Nonprofit aims to strengthen underprivileged with education, bring the community together
By Emily Rasmussen
After nine years of working with impoverished communities in Lima, Peru, John and Heather Chapman came back to their home city of San Juan Capistrano in 2015 with a fresh set of eyes.
Enduring the anticipated reverse culture shock of coming back to Southern California, the Chapmans were surprised to see some unexpected similarities between Lima and San Juan Capistrano. Among those similarities—poverty, crime and socioeconomic division—they noticed primarily lied within the Capistrano Villas area.
“Just looking at San Juan and seeing that (nearly) 40 percent of our population speaks Spanish at home, and the large majority of those families are low income and living a very separate life from the other (approximately) 60 percent, as outsiders I think we saw with different eyes what that looks like and just how much division there is,” Heather said.
Wanting to help the lower-income community of San Juan Capistrano, the Chapmans started working on creating Unidos, a nonprofit organization to help bring together and empower neighbors in the Capistrano Villas area. Upon asking the community’s needs, many said that they struggle with helping their children with homework, Heather said.
“The first thing that they talked about was help with education because a lot of parents don’t speak English, and about 50 percent of adults in that neighborhood didn’t graduate high school,” Heather said. “So being able to help their kids with their homework—which it’s such a foundational thing that a parent does—a lot of our neighbors here are frustrated that they can’t do that effectively.”
Following outreach, in early 2017, Unidos created a homework assistance after-school program to help some of the elementary-school-age children with their homework; in addition to organizing recreational events. Both educators, and parents of four children, the Chapmans said that it has become their passion, now a full-time job for both of them.
“Our goal is not to come in and offer services; our goal is to come in and help the residents find their own giftings, passions and loves,” John said. “And, to come alongside them to support them in making their own way in life.”
Of San Juan Capistrano’s estimated population of 36,006 an estimated 37 percent, or 13,367 residents, in San Juan Capistrano are Hispanic or Latino, according to a U.S. Census Bureau 2016 survey. Of the Hispanic/Latino population, an estimated 24.3 percent are below the poverty level compared to the 6.3 percent poverty level amongst the estimated white alone (not Hispanic/Latino) population of 20,695 (57.5 percent of the city’s population), according to the survey.
Heather noted Mahatma Gandhi’s quote, “The true measure of any society can be found in how it treats its most vulnerable members,” noting that her family has made it their mission to help vulnerable communities.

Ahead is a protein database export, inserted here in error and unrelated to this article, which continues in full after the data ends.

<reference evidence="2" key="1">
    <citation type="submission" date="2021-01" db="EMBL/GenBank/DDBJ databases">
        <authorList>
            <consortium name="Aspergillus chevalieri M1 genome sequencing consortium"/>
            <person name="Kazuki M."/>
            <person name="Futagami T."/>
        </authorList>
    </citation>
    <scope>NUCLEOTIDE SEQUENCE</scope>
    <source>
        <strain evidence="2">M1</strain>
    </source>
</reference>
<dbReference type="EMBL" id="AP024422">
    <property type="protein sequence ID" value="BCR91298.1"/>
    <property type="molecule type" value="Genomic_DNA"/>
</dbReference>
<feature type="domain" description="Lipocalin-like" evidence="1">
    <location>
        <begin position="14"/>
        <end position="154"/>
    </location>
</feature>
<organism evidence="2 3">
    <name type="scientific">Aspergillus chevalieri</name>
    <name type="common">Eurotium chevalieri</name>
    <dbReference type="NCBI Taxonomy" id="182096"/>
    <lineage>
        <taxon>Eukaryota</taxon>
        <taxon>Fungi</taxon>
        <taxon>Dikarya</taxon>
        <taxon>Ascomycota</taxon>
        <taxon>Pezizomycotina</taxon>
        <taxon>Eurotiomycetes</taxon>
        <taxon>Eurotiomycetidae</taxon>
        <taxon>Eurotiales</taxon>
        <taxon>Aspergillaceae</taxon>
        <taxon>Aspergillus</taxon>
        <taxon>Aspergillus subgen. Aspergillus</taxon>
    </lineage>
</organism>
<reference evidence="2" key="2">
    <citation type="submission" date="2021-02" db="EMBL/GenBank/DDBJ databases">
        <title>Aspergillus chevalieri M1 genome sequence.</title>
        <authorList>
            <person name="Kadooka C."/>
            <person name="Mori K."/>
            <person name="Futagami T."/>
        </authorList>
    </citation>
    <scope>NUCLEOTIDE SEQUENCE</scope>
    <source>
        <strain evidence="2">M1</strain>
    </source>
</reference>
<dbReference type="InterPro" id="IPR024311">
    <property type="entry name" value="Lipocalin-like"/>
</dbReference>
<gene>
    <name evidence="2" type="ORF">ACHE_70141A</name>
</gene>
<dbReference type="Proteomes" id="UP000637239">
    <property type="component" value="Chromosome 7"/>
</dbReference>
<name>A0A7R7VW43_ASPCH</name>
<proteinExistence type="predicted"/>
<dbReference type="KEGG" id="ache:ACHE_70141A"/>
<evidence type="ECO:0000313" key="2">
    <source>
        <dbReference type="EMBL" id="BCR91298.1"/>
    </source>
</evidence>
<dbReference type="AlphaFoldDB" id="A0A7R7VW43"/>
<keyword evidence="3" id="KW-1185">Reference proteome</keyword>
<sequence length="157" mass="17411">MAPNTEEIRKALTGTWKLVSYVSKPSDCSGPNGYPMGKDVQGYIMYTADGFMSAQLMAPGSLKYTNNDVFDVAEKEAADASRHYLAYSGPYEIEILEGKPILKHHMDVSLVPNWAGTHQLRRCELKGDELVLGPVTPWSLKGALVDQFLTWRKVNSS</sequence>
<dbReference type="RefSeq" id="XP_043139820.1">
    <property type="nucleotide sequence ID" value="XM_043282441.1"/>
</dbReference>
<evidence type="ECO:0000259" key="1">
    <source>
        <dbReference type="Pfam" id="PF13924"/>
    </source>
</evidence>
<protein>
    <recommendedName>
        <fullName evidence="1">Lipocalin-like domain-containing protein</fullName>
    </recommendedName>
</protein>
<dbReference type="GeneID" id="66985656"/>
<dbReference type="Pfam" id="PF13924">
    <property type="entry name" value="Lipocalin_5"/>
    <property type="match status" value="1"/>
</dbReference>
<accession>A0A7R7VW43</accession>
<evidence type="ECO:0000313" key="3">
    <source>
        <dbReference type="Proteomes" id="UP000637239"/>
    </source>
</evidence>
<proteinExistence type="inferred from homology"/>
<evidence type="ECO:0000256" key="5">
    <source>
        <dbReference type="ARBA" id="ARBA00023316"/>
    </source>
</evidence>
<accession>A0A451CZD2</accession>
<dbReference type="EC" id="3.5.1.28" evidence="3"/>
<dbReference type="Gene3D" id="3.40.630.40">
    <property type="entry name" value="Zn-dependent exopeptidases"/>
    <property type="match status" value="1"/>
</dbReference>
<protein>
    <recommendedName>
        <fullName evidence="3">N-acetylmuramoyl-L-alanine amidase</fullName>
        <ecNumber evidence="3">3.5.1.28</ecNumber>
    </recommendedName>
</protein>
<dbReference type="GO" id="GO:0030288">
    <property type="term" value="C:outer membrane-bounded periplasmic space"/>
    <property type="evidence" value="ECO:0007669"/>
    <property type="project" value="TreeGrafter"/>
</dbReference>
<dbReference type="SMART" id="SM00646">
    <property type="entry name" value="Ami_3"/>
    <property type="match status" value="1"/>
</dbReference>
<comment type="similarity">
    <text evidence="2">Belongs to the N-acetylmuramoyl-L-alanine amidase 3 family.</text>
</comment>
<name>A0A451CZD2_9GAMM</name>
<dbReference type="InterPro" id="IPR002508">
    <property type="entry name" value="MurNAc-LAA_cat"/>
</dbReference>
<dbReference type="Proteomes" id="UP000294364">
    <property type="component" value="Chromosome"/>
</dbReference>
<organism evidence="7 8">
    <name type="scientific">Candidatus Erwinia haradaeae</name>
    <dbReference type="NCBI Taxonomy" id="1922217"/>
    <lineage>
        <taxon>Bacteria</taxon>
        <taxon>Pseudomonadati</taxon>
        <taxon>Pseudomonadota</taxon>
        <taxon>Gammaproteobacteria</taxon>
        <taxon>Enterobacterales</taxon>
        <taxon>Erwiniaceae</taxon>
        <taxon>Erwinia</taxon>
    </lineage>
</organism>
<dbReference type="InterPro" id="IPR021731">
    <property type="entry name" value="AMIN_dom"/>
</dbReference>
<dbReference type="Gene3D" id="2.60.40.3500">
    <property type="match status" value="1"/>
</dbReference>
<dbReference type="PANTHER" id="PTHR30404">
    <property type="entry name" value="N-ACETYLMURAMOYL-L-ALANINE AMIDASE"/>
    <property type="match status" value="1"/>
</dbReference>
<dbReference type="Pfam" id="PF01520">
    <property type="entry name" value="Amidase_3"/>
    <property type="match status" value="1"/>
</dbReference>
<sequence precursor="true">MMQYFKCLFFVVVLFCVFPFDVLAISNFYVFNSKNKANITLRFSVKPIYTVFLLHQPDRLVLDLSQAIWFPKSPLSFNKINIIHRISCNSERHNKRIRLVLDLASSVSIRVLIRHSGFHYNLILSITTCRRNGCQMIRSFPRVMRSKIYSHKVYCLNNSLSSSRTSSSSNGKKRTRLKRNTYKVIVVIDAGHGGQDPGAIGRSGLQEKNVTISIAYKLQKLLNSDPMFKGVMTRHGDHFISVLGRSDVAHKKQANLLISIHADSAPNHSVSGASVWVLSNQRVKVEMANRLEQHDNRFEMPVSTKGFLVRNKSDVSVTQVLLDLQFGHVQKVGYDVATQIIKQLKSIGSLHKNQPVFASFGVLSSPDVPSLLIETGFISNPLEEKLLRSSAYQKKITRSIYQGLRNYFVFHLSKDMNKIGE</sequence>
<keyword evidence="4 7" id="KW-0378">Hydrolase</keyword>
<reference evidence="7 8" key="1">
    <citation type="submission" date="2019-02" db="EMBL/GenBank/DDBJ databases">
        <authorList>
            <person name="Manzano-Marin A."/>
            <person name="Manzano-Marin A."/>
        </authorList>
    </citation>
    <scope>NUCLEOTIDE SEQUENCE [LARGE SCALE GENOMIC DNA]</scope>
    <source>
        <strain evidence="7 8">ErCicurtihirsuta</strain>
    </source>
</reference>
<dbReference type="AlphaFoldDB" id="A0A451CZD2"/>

“Here in San Juan, our vulnerable population are our (nearly) 40 percent, largely immigrant population. How we treat them is important, what does it say about us as a society, morality or compassion?” Heather said.
Seventeen-year San Juan Capistrano resident Erika, a mother of two sons, said Unidos has helped her immensely given that her youngest son has leukemia.
“It helps me to not feel so much pressure, because I have two kids and sometimes I don’t have enough time (to help with homework), and Unidos sometimes comes to my house to pick up (my oldest son) Matthew,” Erika said.
The Chapmans emphasize the work that other nonprofits do in the San Juan Capistrano community is prominent; however, to the best of their knowledge, it has only been recently that the nonprofits have come together in a collaborative way. Unidos has created a collaborative, tri-annual meeting with the 20-something other nonprofits also trying to help the lower-income San Juan community.
Mayor Sergio Farias—who represents District 1, the area that Unidos primarily assists—said he’s happy to see nonprofits working together and to see Unidos providing homework help.
“The amount of children who run around during the summer and have no place to go; it’s my experience that oftentimes that’s when children get themselves into trouble or in the wrong crowd,” Farias said of the homework program and recreational events. “Oftentimes their parents are first-generation Americans and sometimes their English isn’t very good, so oftentimes kids need that extra help and I think the fact that it’s not only being offered, but in the community in which they live, is really important.”
In the long run, John said the goal of Unidos is to build relationships in the San Juan communities; and to eventually break down the symbolic divide (noting the irony of the Camino Capistrano train tracks, and physical wall separating Los Rios Street) between the Capistrano Villas-area community and the rest of the city.
“I believe in the goodness of humanity, I think that people will love each and support each other when they know each other,” Heather said. “The problem is we have this divide on this socioeconomic wall and when people don’t know each other, you make assumptions and that’s in both directions.”
To learn more about Unidos, go to www.unidossouthoc.com.